The United States is looking into whether a toxic chemical, likely chlorine, was used in an attack against the rebel held Hama province village of Kfar Zeita on April 11. State Department spokesperson Jennifer Psaki said, "We are examining allegations that the government was responsible." The statement came after French President Francois Holland said he has evidence suggesting the recent use of chemical weapons, but no definitive proof. Meanwhile, the United Nations, European Union, and United States have denounced Syria’s plan to hold a presidential election on June 3. U.N. Secretary General Ban Ki-moon said the planned vote would "hamper the prospects for a political solution." Psaki said, "Calling for a de-facto referendum rings especially hollow now as the regime continues to massacre the very electorate it purports to represent."

Headlines

  • Saudi Arabia has fired its health minister, Abdullah al-Rabiah, as two more deaths were reported from the Mers virus in the kingdom.
  • The trial of three Al Jazeera journalists and several others held on terrorism charges resumed in Egypt on Tuesday for a sixth session.
  • Several Iranian lawmakers are demanding an inquiry into the alleged beatings of political prisoners at Tehran’s Evin Prison, which penal authorities claim was a routine inspection for contraband.

Arguments and Analysis

Vote or Die: Syria’s reelection of a mass murderer’ (Brooklyn Middleton, Al Arabiya)

"At the same time the world is applauding the Syrian regime for reportedly shipping out 80 percent of its chemical weapons and as Bashar al-Assad announces he will run in presidential elections slated for 3 June, new reports emerge that Damascus has reinvented a way to massacre its own people: barrel bombs packed with toxic chlorine gas dropped from helicopters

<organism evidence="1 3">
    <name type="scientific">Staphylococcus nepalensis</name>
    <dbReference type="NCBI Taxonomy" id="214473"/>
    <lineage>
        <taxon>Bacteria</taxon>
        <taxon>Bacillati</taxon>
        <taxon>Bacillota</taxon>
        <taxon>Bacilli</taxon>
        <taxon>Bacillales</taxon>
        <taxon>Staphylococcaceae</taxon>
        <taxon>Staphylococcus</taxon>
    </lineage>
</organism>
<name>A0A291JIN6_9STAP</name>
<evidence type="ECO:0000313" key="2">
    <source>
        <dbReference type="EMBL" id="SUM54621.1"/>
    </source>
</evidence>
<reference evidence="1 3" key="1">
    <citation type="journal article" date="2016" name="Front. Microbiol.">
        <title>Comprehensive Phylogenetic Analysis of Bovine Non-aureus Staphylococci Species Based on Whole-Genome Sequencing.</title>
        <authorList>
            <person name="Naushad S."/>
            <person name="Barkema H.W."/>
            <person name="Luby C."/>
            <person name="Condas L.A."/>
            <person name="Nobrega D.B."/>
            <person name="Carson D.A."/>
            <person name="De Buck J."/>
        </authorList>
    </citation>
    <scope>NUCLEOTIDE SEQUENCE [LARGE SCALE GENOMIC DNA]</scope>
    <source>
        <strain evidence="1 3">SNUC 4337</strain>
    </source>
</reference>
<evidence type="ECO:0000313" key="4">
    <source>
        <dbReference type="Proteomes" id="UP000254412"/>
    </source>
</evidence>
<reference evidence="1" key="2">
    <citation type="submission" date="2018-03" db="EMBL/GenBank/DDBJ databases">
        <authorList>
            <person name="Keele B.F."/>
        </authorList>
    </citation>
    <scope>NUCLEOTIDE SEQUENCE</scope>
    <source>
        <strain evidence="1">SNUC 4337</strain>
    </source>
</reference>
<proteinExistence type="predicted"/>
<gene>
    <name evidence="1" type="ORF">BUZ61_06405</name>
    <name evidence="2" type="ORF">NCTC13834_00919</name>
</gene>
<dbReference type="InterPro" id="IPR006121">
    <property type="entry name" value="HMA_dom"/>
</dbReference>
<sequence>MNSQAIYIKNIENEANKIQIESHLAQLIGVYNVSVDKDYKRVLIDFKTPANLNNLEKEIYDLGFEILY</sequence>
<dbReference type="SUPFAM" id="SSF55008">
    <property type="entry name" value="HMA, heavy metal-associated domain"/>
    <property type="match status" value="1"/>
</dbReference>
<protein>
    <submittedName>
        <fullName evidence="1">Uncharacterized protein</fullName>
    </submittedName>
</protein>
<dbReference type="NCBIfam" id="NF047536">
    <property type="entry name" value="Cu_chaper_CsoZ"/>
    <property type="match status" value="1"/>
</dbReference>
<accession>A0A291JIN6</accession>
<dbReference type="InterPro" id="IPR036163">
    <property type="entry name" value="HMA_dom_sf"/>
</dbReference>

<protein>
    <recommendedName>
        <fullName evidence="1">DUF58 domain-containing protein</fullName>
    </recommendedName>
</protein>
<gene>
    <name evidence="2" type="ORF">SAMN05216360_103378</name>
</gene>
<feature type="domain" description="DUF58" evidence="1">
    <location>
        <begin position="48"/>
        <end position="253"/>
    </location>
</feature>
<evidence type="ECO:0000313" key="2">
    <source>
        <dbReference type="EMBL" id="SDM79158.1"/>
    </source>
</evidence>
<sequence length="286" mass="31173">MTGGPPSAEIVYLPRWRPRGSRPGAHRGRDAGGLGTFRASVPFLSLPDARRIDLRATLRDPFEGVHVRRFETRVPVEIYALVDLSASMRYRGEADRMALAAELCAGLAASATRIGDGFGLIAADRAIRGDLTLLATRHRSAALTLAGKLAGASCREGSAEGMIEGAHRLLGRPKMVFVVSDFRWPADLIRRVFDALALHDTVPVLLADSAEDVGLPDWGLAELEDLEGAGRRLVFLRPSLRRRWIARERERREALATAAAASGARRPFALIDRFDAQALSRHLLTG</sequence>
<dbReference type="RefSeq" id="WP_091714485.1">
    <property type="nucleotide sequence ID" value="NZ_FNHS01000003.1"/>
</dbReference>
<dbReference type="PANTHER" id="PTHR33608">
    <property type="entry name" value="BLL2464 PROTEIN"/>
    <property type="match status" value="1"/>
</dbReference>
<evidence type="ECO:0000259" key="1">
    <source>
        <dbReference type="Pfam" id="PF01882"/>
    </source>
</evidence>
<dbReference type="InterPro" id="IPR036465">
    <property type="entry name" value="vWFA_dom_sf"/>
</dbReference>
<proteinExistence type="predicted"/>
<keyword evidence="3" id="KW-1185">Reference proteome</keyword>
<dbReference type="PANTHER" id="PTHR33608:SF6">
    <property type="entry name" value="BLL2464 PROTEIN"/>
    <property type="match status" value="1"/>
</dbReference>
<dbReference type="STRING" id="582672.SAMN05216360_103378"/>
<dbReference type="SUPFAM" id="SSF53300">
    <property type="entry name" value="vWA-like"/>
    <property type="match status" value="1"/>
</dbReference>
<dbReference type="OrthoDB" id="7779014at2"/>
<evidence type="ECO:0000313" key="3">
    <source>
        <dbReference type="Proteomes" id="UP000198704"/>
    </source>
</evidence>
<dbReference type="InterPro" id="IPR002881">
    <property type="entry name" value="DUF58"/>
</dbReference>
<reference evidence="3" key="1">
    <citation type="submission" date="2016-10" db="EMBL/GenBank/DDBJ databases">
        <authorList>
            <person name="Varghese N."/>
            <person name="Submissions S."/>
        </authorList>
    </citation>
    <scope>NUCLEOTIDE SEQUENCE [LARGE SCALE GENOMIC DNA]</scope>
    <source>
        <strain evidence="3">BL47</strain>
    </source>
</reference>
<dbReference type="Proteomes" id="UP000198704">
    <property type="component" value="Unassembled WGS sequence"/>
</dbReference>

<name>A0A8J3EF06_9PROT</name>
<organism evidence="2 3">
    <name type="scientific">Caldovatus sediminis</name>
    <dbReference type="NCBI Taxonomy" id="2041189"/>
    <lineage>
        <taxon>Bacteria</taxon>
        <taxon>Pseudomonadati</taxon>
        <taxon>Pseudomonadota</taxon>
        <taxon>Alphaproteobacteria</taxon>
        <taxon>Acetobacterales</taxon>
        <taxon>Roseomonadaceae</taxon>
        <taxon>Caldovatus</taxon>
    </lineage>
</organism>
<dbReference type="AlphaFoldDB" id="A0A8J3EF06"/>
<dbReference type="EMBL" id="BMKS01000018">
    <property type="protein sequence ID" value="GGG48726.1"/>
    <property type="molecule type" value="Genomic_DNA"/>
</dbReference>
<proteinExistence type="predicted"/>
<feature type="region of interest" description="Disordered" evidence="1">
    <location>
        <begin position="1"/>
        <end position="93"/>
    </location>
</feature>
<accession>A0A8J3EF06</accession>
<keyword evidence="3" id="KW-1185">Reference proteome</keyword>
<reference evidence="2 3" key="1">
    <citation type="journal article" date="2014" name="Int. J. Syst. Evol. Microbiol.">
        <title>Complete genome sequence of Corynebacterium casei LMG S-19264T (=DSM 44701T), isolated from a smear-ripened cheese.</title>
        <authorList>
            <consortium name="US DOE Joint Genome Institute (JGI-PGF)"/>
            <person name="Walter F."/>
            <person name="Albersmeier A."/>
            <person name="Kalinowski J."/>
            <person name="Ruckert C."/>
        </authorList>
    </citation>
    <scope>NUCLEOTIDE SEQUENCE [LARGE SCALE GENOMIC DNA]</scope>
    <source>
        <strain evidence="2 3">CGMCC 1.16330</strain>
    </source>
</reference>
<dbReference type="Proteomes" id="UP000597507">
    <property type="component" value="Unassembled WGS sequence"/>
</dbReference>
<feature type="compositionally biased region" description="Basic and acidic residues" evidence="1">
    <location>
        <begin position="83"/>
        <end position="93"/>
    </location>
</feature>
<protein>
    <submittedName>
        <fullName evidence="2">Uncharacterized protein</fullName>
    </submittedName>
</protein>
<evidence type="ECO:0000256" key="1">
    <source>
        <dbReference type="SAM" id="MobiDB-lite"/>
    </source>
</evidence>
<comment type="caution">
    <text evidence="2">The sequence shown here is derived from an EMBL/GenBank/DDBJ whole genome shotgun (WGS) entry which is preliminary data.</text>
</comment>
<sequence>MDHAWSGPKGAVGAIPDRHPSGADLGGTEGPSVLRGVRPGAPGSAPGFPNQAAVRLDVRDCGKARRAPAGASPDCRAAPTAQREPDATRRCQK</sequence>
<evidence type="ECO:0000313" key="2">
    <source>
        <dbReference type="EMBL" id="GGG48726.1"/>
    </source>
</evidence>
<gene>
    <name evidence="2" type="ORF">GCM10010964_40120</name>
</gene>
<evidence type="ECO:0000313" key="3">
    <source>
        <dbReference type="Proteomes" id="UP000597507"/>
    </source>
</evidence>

In what could prove to be a truly worst case scenario, it appears the Assad regime has carved out a way to continue waging chemical warfare that is less deadly than the major East Ghouta attack but still effective at targeting large areas."

Arab election season’ (Marc Lynch, The Washington Post)

"In the years following 2011, there was reason to hope for something more from Arab elections – hopes vindicated to varying degrees by competitive, surprising, reasonably free and fair, and meaningful elections in Tunisia, Libya, and Egypt. The parliaments and presidencies produced by those elections struggled to consolidate their legitimacy amidst the deep institutional uncertainty, ongoing contentious mobilization, and political polarization that followed. But while elections have never been sufficient for meaningful democracy, they are manifestly necessary. It is painfully ironic that the mantra "democracy is more than elections" took hold following one of the only Arab elections that actually approached the minimal standard for democracy. Those votes really were different from the dozens of earlier elections across the region, offering a tantalizing potential for the consolidation of representative, accountable government and the peaceful rotation of power. That’s now mostly gone, with even the idea of democratic legitimacy mortally wounded. Few of the current round of elections have much to do with any of that."

— Mary Casey

<p>Mary Casey-Baker is the editor of Foreign Policy’s Middle East Daily Brief, as well as the assistant director of public affairs at the Project on Middle East Political Science and assistant editor of The Monkey Cage blog for the Washington Post. </p> Twitter: @casey_mary